Good and snarky post re deal making on a new private equity focused blog, “Going Private.” I like the explanation for modeling discounted cash flow, which I believe is still the gold standard for valuing any operating business. Comps are interesting, but really just as a point of reference or sanity check. I’m fortunate in never having had to construct a DCF model, but I’ve spent enough time pulling apart and tweaking them (or, more accurately, standing over my analyst’s shoulder and saying things like: “What if we assume we lose two-thirds of the customers we acquire when we force them to change rate plans?”) to know how useful they are in analyzing how an acquired business can fit into its new corporate collective. But there are two important rules corporate development types need to keep in mind when developing DCF models:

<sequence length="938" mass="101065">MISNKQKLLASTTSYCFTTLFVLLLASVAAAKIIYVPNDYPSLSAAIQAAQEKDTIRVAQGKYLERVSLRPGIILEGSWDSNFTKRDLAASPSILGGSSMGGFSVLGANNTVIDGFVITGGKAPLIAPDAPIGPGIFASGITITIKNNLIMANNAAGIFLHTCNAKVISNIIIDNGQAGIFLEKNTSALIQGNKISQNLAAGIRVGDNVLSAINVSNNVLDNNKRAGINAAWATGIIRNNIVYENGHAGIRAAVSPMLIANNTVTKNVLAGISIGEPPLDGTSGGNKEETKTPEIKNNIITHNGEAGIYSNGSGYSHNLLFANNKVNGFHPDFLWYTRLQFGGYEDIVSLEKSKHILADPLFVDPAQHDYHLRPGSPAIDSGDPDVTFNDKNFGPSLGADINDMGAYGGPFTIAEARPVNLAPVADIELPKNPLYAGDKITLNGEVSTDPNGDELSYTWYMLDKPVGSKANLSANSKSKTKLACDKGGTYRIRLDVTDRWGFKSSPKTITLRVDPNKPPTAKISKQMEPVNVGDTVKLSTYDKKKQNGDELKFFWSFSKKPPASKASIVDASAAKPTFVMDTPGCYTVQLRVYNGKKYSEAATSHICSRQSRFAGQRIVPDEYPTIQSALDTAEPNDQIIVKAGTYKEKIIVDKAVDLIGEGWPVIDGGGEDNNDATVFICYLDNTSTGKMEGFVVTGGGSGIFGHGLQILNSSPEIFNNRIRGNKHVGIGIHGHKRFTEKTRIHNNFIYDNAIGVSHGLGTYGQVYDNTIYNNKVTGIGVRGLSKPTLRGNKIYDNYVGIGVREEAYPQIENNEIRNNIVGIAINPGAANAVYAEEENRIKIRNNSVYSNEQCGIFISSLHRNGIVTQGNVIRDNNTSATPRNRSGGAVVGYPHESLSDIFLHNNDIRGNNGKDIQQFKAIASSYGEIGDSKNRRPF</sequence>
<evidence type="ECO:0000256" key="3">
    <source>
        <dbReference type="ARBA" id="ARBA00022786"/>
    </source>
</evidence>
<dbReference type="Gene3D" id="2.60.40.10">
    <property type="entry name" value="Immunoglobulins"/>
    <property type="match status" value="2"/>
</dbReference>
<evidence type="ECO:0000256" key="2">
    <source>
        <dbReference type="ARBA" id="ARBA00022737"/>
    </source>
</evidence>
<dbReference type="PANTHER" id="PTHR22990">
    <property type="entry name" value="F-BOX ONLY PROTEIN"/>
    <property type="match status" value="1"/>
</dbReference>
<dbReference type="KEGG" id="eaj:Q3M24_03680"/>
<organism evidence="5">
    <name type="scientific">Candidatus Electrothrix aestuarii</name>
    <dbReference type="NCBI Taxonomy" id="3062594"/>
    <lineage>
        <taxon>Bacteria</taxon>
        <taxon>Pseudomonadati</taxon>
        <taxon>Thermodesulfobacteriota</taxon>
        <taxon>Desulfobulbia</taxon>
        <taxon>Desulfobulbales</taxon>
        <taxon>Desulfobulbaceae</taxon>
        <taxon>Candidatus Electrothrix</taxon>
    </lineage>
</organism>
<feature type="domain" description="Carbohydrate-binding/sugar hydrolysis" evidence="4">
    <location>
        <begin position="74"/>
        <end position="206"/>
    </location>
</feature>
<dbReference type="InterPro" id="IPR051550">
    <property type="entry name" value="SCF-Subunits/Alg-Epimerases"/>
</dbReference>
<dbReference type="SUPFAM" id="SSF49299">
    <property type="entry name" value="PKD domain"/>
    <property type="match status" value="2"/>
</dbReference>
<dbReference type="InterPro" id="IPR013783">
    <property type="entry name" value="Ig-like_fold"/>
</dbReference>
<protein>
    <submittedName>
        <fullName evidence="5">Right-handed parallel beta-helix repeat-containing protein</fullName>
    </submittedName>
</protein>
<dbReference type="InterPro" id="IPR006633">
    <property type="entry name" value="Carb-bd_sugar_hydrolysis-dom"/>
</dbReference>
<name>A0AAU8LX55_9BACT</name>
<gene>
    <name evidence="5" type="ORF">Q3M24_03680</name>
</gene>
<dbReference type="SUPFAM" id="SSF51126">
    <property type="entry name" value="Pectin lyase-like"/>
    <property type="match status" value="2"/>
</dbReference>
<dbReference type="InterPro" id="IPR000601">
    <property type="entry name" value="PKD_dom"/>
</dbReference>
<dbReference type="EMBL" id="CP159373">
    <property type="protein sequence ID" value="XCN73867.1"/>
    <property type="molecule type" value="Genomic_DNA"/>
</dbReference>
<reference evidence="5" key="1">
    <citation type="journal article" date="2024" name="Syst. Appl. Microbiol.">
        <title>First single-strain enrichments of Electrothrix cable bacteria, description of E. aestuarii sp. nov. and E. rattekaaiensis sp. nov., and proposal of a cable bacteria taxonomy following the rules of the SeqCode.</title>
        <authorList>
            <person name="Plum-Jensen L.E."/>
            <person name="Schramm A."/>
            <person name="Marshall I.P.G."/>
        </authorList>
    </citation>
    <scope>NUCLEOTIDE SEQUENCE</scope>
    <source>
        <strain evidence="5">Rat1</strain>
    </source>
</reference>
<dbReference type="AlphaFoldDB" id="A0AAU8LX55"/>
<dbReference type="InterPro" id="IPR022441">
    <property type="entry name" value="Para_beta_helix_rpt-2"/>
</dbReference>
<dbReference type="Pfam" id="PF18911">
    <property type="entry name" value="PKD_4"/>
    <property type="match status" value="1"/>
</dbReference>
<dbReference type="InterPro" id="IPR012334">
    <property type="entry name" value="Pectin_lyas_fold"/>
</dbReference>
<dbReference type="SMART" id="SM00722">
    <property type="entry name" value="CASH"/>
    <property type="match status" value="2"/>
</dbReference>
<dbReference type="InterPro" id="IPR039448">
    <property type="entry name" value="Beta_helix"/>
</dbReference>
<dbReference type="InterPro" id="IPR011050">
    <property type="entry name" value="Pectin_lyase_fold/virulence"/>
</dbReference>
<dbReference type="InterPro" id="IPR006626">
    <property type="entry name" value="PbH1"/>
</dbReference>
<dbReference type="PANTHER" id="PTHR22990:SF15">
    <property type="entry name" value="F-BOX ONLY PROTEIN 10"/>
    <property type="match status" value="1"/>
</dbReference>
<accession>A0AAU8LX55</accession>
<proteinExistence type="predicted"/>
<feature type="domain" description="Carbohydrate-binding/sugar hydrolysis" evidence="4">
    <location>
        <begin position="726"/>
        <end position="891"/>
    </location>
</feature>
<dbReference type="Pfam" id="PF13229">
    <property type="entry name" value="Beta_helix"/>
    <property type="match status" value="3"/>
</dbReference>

1. The model must mirror the inputs in your company’s long-term planning model, no matter how ridiculous.
2. Any deviations from rule #1 must be very strongly supported. Rest assured that your CFO will run your model by the planning trolls, and you will be asked to explain all major differences.
Any acquisition will have deviations, particularly in the first couple of years, and they are easy to explain if you are prepared. Just don’t get put in a position where you have to explain why your proposed acquisition is supposed to be generating margins 500 bp higher than the core business 8 years post-integration.
Anyway, I’m sure at some point the anonymous author of Going Private will want to own up – there’s some good (and funny) writing there. I particularly like this brutal assessment of Guy Kawasaki’s blog – ouch!